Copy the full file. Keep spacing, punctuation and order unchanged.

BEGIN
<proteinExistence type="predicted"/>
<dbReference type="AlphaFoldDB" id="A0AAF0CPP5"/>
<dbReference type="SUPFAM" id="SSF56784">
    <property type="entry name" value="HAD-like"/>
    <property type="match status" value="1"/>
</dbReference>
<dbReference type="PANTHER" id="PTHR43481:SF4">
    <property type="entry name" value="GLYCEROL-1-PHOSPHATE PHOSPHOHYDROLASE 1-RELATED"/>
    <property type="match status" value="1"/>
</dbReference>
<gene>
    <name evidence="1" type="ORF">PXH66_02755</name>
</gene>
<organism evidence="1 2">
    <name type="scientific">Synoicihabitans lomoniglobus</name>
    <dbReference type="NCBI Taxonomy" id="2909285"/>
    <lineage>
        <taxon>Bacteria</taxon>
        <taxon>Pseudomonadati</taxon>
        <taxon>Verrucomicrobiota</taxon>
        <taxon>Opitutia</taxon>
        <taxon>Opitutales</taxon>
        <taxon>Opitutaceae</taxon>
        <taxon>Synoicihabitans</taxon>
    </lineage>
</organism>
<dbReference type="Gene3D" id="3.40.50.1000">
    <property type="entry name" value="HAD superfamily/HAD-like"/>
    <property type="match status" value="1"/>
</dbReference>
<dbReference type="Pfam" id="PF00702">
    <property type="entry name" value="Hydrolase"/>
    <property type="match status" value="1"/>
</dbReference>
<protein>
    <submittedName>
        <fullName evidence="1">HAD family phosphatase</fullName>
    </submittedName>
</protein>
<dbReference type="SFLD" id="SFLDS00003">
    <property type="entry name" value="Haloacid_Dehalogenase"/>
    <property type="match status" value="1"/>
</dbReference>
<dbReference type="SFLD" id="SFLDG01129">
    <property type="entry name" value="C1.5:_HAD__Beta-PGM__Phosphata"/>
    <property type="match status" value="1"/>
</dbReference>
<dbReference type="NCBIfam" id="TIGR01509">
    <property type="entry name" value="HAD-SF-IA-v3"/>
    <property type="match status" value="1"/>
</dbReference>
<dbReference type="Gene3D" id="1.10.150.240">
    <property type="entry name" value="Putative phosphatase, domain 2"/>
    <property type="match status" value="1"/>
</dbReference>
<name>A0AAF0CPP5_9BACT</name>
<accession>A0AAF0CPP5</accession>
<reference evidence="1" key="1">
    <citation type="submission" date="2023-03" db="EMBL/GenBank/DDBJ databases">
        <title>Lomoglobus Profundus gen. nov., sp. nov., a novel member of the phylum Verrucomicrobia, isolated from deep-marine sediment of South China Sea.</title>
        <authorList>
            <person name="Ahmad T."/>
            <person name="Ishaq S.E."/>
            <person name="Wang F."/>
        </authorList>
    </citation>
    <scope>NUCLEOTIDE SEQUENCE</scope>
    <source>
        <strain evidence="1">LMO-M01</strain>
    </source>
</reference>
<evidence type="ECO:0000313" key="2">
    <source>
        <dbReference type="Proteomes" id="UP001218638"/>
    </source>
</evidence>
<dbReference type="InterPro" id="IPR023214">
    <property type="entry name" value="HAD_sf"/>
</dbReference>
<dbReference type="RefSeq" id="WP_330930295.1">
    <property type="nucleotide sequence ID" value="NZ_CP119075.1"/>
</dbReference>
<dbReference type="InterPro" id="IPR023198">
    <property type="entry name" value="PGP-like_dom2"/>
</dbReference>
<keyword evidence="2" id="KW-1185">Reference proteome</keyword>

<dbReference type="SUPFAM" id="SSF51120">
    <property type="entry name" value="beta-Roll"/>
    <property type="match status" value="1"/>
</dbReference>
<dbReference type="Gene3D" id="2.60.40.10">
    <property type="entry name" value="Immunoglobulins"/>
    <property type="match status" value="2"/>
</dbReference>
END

<proteinExistence type="predicted"/>
<dbReference type="AlphaFoldDB" id="A0AAF0CPP5"/>
<dbReference type="SUPFAM" id="SSF56784">
    <property type="entry name" value="HAD-like"/>
    <property type="match status" value="1"/>
</dbReference>
<dbReference type="PANTHER" id="PTHR43481:SF4">
    <property type="entry name" value="GLYCEROL-1-PHOSPHATE PHOSPHOHYDROLASE 1-RELATED"/>
    <property type="match status" value="1"/>
</dbReference>
<gene>
    <name evidence="1" type="ORF">PXH66_02755</name>
</gene>
<organism evidence="1 2">
    <name type="scientific">Synoicihabitans lomoniglobus</name>
    <dbReference type="NCBI Taxonomy" id="2909285"/>
    <lineage>
        <taxon>Bacteria</taxon>
        <taxon>Pseudomonadati</taxon>
        <taxon>Verrucomicrobiota</taxon>
        <taxon>Opitutia</taxon>
        <taxon>Opitutales</taxon>
        <taxon>Opitutaceae</taxon>
        <taxon>Synoicihabitans</taxon>
    </lineage>
</organism>
<dbReference type="Gene3D" id="3.40.50.1000">
    <property type="entry name" value="HAD superfamily/HAD-like"/>
    <property type="match status" value="1"/>
</dbReference>
<dbReference type="Pfam" id="PF00702">
    <property type="entry name" value="Hydrolase"/>
    <property type="match status" value="1"/>
</dbReference>
<protein>
    <submittedName>
        <fullName evidence="1">HAD family phosphatase</fullName>
    </submittedName>
</protein>
<dbReference type="SFLD" id="SFLDS00003">
    <property type="entry name" value="Haloacid_Dehalogenase"/>
    <property type="match status" value="1"/>
</dbReference>
<dbReference type="SFLD" id="SFLDG01129">
    <property type="entry name" value="C1.5:_HAD__Beta-PGM__Phosphata"/>
    <property type="match status" value="1"/>
</dbReference>
<dbReference type="NCBIfam" id="TIGR01509">
    <property type="entry name" value="HAD-SF-IA-v3"/>
    <property type="match status" value="1"/>
</dbReference>
<dbReference type="Gene3D" id="1.10.150.240">
    <property type="entry name" value="Putative phosphatase, domain 2"/>
    <property type="match status" value="1"/>
</dbReference>
<name>A0AAF0CPP5_9BACT</name>
<accession>A0AAF0CPP5</accession>
<reference evidence="1" key="1">
    <citation type="submission" date="2023-03" db="EMBL/GenBank/DDBJ databases">
        <title>Lomoglobus Profundus gen. nov., sp. nov., a novel member of the phylum Verrucomicrobia, isolated from deep-marine sediment of South China Sea.</title>
        <authorList>
            <person name="Ahmad T."/>
            <person name="Ishaq S.E."/>
            <person name="Wang F."/>
        </authorList>
    </citation>
    <scope>NUCLEOTIDE SEQUENCE</scope>
    <source>
        <strain evidence="1">LMO-M01</strain>
    </source>
</reference>
<evidence type="ECO:0000313" key="2">
    <source>
        <dbReference type="Proteomes" id="UP001218638"/>
    </source>
</evidence>
<dbReference type="InterPro" id="IPR023214">
    <property type="entry name" value="HAD_sf"/>
</dbReference>
<dbReference type="RefSeq" id="WP_330930295.1">
    <property type="nucleotide sequence ID" value="NZ_CP119075.1"/>
</dbReference>
<dbReference type="InterPro" id="IPR023198">
    <property type="entry name" value="PGP-like_dom2"/>
</dbReference>
<keyword evidence="2" id="KW-1185">Reference proteome</keyword>

<dbReference type="SUPFAM" id="SSF51120">
    <property type="entry name" value="beta-Roll"/>
    <property type="match status" value="1"/>
</dbReference>
<dbReference type="Gene3D" id="2.60.40.10">
    <property type="entry name" value="Immunoglobulins"/>
    <property type="match status" value="2"/>
</dbReference>